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Optical Coherence Tomography

About OCT

Optical Coherence Tomography (OCT) is a high resolution, noninvasive 3D-imaging technique employing light. OCT is often referred to as the ‘optical analogue’ of ultrasound imaging. Similar to ultrasound imaging, OCT creates a cross sectional (or 3D) image of tissue from the depth resolved backscattered intensity. The major difference between OCT and ultrasound imaging, is that OCT uses light, instead of sound. This has the direct consequence that the resolution is many times better in OCT (in the order of 1 to several micrometers), but the imaging depth in tissue is lower (maximally 2 mm).

OCT is based on the principle of low coherence interferometry (LCI): a low coherent (i.e. broadband) light source illuminates the sample of interest, as well as a reference path. Only if the reference path has exactly the same length as the path towards the sample, interference occurs between the backscattered light by the sample and the back reflected light from a mirror in the reference path. The backscattered intensity by the sample as a function of depth (A-scan) can be obtained by either changing the length of the reference path, or by means of Fourier domain detection. Lateral scanning in one direction results in an OCT B-scan, and lateral scanning in two directions results in a 3D OCT image of the tissue of interest.

Image: OCT B-scans of muscular tissue (left) and fatty tissue (right).

As a clinical diagnostic tool, OCT is highly successful in the field of ophthalmology. Examination of the retina by OCT facilitates the noninvasive diagnosis of numerous retinal abnormalities and diseases, that would otherwise have been impossible. Besides ophthalmology, OCT is being used as a clinical research tool in many other medical fields: dermatology, gynecology, dentistry, cardiology, pulmonology, urology, gastroenterology and more. Many of its applications focus on the noninvasive grading and staging of cancerous tissue, but also on other highly relevant clinical applications, like the intravascular investigation of atherosclerotic plaques.

OCT research at BMPI

At BMPI, we go beyond imaging with OCT. By investigating the spectroscopic content of the OCT signal at every depth inside the tissue of interest, we perform depth-resolved spectroscopy. Spectroscopy relates the wavelength dependent absorption and scattering of tissue to its chemical composition. As a result, we not only obtain structural information about the tissue of interest, but also chemical information.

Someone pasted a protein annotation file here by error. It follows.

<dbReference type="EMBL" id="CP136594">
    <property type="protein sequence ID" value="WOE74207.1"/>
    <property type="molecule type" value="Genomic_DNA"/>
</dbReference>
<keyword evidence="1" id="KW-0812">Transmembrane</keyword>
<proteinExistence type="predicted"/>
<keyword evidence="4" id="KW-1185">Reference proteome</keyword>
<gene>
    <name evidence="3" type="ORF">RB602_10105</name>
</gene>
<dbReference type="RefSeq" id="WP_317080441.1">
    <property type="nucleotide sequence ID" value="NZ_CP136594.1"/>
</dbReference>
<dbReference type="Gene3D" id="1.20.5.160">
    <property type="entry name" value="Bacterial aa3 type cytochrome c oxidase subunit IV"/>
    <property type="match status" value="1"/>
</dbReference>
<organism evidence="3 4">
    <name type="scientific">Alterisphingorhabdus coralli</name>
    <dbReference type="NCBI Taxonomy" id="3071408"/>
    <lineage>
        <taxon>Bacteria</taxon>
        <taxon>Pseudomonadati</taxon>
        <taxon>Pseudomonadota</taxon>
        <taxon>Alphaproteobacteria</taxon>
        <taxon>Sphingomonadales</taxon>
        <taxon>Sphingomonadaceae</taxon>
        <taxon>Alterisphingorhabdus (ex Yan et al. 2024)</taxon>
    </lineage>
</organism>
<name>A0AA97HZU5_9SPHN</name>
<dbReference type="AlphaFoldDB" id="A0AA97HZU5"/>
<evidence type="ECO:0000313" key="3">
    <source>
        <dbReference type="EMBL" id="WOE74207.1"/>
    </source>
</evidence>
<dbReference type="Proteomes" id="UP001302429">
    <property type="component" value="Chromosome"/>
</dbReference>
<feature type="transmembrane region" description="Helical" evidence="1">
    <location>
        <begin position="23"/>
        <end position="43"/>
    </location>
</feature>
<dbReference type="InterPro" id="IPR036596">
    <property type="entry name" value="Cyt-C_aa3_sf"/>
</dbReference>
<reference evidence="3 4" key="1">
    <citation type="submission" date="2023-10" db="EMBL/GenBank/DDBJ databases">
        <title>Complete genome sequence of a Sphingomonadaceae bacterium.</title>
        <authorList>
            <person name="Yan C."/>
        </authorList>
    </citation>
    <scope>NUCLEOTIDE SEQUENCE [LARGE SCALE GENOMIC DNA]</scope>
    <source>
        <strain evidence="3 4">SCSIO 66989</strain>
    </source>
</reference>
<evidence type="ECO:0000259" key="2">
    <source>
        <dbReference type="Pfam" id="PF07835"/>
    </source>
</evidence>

This functional extension of OCT, called spectroscopic OCT (sOCT) or low-coherence spectroscopy (LCS) has two major advantages compared to conventional (diffuse) reflectance spectroscopy: 1) it is localized, since we exactly know the depth from which our spectroscopic signal originates inside the tissue, and 2) it is quantitative, since we do not have make any assumptions on the optical path length that the light has traveled when calculating the optical absorption and/or scattering inside tissue.

Noninvasive blood analysis in newborns by spectroscopic OCT

Jaundice is a common and often harmless clinical condition in newborns, related to elevated concentrations of bilirubin in blood and extravascular tissue. However, in the case of severe jaundice, there is a high risk of bilirubin extravasation into the brain, causing irreversible brain damage (kernicterus) to the patient. Newborns at risk of severe jaundice are therefore subject to frequent invasive blood sampling. If the blood bilirubin concentration exceeds the acceptable limits, immediate treatment (i.e. phototherapy or exchange transfusion) is started. Invasive blood sampling is related to pain, stress, substantial blood loss and increased risk of infections – all factors that have been proven to impair the growth and development of this extremely vulnerable patient group.

A possible alternative to invasive blood testing is optical spectroscopy: the wavelength dependent analysis of remitted light from skin. This is a fast, noninvasive technique, sensitive to the concentration dependent absorption of light by bilirubin. Transcutaneous bilirubinometers are based on this principle and are currently applied to effectively reduce the number of required invasive blood samples for bilirubin determinations in the clinic. Unfortunately, they cannot replace all invasive blood samples, as their accuracy is inherently limited by the fact that they measure the skin concentration of bilirubin. This skin concentration is not directly (one to one) related to the blood concentration that is used for medical decision making.